Alice Crawford

Alice CrawfordLibraries – Why Bother?

Alice Crawford considers why we should bother with libraries in the twenty-first century.  In an internet-dominated age, surrounded by our smartphones and tablets, with the answers to everything blinking at us from our touchscreens, and with pretty much anything we might want to read e-published to us instantly, do we really need them or their librarians anymore?  The paper will look at the ways in which librarians in both public and academic sectors in the UK are attempting to analyse and valorize their roles, and will show how they are working hard to adapt their services to the needs of their changing – possibly shifting and disappearing – customer base.   It will suggest that while studies might well predict a diminishing role for libraries in a digital age, we retain an emotional attachment to them which is likely to ensure that they last.  Places of inspiration and safety, places which move us to “think big,” libraries somehow compel us to bother about them. Constantly changing, and in the end defying our attempts to analyse and justify them, they are an emotional necessity which we feel we must keep.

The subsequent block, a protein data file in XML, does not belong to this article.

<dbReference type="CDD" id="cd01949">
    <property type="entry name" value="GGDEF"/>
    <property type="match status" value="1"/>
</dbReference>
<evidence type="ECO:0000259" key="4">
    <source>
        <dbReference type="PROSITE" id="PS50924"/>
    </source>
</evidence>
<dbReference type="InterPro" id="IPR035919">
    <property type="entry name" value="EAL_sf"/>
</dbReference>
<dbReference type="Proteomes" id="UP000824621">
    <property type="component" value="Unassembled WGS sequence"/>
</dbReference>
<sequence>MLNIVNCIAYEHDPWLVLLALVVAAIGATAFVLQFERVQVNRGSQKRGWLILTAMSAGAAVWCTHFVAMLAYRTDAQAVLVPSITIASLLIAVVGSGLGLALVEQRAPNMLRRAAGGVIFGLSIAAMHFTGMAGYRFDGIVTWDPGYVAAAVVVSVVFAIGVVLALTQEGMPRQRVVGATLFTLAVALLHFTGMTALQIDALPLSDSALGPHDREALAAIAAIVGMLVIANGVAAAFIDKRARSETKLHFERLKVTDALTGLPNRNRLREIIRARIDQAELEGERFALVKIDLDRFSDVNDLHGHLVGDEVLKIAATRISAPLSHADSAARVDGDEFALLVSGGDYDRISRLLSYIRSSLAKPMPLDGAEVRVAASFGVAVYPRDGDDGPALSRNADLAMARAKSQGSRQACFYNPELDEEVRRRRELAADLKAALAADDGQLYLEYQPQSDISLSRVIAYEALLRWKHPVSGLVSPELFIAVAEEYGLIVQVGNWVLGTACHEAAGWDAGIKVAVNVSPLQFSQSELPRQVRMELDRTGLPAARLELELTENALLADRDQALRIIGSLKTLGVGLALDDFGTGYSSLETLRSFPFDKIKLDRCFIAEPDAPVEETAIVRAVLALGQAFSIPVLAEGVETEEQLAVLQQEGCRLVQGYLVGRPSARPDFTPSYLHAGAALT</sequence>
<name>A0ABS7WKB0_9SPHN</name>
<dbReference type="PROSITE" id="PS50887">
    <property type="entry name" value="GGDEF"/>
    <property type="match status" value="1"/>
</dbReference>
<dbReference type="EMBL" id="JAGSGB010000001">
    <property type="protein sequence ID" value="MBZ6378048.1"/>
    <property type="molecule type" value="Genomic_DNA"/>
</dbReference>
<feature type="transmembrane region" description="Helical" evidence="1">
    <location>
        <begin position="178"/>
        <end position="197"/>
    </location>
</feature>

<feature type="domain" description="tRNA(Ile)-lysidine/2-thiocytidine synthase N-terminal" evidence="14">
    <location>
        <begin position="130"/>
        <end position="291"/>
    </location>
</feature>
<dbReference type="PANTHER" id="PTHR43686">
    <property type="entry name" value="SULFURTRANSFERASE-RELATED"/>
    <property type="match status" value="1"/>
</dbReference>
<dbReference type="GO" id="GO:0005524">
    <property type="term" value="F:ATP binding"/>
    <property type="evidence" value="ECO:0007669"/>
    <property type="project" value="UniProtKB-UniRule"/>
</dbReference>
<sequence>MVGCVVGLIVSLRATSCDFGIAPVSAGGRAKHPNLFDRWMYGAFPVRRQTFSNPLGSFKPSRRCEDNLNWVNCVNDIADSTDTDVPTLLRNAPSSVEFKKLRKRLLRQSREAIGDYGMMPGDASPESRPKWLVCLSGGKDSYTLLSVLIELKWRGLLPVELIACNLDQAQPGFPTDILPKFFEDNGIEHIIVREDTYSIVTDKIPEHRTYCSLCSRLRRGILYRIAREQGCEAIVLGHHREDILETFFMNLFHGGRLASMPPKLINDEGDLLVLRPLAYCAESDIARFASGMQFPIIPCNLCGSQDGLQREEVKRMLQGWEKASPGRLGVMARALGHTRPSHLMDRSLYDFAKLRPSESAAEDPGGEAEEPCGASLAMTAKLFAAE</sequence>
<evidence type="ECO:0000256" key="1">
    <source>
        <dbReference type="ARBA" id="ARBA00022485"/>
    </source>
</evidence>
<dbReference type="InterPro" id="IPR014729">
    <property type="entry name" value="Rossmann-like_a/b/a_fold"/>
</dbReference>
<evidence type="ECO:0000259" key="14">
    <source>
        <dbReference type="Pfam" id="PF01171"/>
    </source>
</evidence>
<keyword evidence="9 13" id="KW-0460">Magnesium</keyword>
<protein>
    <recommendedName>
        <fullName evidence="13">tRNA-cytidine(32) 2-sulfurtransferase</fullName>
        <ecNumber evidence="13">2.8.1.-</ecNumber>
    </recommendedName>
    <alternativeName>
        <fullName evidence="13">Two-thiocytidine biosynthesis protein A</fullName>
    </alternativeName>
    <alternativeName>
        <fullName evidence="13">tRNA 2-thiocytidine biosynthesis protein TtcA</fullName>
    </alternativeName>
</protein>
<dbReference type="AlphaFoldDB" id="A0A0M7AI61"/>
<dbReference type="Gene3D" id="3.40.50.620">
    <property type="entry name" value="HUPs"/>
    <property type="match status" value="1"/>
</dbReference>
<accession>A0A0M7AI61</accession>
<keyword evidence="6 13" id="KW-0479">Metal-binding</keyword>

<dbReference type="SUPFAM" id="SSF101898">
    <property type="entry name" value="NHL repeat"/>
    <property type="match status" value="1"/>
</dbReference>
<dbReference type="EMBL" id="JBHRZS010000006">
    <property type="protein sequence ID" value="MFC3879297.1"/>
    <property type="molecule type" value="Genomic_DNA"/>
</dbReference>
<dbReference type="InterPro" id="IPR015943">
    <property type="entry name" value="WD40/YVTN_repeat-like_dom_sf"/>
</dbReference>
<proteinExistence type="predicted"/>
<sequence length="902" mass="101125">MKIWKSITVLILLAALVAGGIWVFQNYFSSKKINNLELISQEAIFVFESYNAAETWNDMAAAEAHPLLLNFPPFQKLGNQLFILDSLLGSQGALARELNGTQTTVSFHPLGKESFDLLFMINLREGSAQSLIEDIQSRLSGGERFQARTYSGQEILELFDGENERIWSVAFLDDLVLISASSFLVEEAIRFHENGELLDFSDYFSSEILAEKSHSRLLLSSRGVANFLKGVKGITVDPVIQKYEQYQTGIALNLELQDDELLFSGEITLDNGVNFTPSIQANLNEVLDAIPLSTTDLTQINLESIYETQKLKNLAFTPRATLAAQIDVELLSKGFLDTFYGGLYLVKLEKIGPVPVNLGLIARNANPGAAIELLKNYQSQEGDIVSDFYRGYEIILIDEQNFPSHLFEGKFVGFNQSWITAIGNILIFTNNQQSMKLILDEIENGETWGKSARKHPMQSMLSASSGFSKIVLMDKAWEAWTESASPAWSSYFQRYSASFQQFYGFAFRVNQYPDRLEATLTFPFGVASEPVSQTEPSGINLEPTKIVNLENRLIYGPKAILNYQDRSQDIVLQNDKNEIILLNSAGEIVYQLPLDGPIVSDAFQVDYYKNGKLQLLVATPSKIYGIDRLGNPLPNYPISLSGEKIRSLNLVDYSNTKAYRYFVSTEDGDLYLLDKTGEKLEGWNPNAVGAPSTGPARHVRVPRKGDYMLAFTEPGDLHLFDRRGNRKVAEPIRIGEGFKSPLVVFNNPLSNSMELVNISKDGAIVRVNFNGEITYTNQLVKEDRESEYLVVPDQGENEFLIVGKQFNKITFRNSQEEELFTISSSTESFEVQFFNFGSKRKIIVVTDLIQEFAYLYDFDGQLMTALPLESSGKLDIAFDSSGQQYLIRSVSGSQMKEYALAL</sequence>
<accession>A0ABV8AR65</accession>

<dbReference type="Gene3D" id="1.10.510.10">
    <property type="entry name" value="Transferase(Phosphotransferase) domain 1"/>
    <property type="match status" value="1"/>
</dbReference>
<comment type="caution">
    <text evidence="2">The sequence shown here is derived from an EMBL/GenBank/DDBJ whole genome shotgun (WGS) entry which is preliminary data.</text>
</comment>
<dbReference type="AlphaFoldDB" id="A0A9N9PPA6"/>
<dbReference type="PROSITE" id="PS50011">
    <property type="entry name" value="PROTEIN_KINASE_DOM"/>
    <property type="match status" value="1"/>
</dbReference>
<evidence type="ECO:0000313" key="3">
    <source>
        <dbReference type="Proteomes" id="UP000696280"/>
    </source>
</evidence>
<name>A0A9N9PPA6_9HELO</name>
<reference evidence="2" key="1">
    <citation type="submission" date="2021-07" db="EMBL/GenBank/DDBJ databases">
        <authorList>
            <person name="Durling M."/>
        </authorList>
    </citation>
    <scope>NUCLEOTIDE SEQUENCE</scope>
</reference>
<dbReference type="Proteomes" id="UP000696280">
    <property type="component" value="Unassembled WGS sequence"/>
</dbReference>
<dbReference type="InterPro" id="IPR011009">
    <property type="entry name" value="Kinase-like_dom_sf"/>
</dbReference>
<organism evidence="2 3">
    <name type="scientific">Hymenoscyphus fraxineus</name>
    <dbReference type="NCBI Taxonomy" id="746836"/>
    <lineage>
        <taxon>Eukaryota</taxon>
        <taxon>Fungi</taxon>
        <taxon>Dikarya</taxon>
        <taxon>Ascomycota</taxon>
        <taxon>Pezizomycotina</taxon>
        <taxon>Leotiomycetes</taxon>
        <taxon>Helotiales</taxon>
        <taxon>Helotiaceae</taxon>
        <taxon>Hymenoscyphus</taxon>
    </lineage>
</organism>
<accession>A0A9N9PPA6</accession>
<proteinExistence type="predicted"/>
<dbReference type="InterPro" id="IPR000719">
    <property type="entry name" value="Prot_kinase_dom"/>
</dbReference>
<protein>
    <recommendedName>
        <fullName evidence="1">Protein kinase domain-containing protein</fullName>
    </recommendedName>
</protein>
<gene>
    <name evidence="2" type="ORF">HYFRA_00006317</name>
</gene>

Dr Alice Crawford is Digital Humanities Research Librarian at the University of St Andrews Library where her role is to raise the Library’s profile in the field of Digital Humanities and to work with the Special Collections Division to initiate a range of digitisation projects.  She has worked previously at the University of Glasgow where she was a subject librarian, and at the University of Dundee where she was a senior administrator.  Her publications include Paradise Pursued: the Novels of Rose Macaulay (Associated University Presses, 1995) and New Directions for Academic Liaison Librarians (Chandos, 2012).  Her edited book, The Meaning of the Library: a Cultural History, was published by Princeton University Press in 2015.